We must learn to define perfection differently too. Perfectly content is a much better state of mind than the constant pursuit of a state of perfect which doesn't exist in this world. In Philippians chapter four Paul gives a formula which is the key that opens the door to true peace of mind: "for I have learned in whatever state I am, to be content..." And isn't peace of mind what we really crave?

Let me present this idea: human beings are so imperfect we are incapable of coming up with an accurate definition of what perfection even is. We wouldn't likely recognize perfection even if it was standing right in front of us. Christians: consider Christ. He was perfect yet the religious leaders perceived him to be the son of a devil. This is why I don't believe we should be pursuing our likely-to-be screwed up versions of perfection. Just drop it. You're wasting time.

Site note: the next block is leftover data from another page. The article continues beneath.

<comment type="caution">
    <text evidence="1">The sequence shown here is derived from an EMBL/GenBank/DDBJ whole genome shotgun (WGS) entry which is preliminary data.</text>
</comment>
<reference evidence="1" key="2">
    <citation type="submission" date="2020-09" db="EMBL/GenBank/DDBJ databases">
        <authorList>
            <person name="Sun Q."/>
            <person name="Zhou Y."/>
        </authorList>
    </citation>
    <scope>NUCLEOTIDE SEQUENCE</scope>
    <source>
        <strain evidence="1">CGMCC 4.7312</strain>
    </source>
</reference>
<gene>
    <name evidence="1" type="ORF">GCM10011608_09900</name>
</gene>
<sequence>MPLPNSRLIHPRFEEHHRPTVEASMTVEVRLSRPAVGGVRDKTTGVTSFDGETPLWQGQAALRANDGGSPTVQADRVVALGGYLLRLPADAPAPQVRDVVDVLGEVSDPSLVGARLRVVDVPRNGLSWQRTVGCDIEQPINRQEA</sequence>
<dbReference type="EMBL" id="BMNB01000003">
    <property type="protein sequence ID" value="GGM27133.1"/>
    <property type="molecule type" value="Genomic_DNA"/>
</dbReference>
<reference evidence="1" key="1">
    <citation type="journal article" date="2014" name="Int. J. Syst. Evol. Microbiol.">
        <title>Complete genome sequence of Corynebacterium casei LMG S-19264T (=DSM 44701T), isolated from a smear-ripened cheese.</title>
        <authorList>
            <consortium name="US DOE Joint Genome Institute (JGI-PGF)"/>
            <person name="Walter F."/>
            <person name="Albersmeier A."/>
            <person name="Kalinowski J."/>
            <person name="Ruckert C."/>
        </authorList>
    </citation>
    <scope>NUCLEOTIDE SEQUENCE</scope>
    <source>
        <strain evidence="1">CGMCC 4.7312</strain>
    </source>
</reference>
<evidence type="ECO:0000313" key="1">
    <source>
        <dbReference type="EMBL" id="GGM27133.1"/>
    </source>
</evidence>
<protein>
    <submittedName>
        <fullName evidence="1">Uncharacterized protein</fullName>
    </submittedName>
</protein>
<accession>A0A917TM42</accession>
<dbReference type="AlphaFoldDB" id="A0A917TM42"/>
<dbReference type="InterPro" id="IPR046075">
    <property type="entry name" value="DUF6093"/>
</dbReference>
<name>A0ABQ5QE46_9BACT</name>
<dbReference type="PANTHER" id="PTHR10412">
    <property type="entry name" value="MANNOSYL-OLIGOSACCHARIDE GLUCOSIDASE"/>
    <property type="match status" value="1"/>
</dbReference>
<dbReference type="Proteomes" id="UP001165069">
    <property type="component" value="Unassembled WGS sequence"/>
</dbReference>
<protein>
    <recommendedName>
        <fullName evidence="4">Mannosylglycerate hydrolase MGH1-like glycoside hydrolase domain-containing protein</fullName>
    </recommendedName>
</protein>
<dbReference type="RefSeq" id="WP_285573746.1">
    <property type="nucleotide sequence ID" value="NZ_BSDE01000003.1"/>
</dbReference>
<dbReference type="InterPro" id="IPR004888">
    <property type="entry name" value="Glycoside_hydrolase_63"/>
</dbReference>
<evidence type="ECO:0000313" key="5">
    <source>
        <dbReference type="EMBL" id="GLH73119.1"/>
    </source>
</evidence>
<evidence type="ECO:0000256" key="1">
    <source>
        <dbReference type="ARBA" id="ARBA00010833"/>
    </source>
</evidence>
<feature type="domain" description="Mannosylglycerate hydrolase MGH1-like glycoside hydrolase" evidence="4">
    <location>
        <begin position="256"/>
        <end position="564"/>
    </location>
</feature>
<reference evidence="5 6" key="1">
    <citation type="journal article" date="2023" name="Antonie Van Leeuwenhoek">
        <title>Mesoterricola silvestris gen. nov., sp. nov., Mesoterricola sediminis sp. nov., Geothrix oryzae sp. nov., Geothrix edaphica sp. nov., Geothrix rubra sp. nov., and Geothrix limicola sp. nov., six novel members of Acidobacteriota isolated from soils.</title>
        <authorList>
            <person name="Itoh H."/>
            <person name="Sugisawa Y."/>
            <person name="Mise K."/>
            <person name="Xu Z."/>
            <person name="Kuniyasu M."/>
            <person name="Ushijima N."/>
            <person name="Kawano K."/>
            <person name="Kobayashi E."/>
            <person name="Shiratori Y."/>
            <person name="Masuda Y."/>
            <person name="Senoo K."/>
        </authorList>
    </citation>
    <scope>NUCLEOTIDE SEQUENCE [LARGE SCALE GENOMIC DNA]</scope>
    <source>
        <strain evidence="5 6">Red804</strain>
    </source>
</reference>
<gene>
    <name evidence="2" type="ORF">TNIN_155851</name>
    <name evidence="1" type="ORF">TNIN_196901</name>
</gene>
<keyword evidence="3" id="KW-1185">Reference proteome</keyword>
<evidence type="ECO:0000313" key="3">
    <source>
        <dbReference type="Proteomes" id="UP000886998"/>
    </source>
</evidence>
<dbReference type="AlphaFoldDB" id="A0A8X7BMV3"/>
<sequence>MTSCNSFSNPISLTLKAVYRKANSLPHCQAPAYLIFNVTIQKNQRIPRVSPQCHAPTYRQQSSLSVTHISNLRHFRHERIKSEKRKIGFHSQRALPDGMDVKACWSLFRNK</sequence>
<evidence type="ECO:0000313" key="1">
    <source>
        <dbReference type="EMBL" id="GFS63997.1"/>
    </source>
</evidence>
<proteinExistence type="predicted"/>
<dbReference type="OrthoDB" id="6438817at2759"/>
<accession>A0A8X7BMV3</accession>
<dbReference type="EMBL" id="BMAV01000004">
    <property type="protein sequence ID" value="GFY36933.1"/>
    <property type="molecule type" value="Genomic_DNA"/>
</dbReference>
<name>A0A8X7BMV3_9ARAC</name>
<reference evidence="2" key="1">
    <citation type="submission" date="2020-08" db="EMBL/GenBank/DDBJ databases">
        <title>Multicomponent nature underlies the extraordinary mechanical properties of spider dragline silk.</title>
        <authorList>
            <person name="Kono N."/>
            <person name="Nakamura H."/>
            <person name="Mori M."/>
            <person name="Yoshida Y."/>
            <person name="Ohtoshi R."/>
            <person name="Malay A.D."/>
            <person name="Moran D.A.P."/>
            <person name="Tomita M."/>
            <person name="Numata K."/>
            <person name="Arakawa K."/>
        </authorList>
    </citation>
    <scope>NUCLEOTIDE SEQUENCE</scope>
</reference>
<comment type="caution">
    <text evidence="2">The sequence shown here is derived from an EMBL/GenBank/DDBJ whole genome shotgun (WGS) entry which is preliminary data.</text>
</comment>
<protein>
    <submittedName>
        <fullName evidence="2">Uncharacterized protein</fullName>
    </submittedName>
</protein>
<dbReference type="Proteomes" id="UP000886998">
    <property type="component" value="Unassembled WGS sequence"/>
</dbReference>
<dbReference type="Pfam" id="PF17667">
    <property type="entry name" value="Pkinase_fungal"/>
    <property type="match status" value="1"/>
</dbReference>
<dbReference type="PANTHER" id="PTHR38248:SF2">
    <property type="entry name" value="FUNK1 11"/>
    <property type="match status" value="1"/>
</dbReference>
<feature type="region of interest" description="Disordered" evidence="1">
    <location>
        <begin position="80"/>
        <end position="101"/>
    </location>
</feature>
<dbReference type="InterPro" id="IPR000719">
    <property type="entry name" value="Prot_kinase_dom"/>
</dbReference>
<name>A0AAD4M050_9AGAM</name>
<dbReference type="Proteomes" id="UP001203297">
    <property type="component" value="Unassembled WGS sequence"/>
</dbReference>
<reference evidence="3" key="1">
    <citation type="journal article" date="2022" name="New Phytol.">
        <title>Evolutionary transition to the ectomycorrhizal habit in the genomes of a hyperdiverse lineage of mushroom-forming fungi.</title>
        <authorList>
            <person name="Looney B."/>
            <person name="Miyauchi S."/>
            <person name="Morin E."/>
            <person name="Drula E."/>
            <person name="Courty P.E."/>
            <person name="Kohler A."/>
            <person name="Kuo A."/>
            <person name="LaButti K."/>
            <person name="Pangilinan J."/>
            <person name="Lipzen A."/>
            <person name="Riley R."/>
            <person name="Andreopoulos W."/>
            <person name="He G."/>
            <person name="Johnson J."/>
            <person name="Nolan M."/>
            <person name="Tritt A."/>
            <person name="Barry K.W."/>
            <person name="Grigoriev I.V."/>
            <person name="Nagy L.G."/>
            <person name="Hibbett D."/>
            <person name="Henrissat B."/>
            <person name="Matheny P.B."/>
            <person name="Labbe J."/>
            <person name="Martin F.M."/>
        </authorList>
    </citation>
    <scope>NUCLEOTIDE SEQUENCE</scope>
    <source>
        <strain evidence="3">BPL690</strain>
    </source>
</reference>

Narcissists harangue themselves with a pursuit of some kind of superficial perfection (as they've defined perfection; it's always a subjective definition related to appearances not substance). We can distance ourselves from the narcissist's perverted definitions and world view if we drop the need to be perceived by ourselves or others as perfect. The narcissist insists we've failed (to be perfect) when we've made them angry, or when we didn't give them what they want in any other way. This is a perverted way of defining ourselves, the world and the word perfect. Because some part of us believes we need to be perfect the narcissist can control us by telling us we've failed to be perfect. The narcissist believes that perception is perfection. Did you swallow this lie? Convincing yourself or others that you've got it all together is quite separate from really, truly having it all together. Don't fall for the deception that appearances are reality. This is the realm where the narcissist dwells. They create the stage, set the lights to shine on their good side, bring the supporting actors on the set to mouth the script, and then pull off a masterful performance of looking like they are something they aren't. When she manages to fool the audience the narcissist can continue her pretense that she is perfect.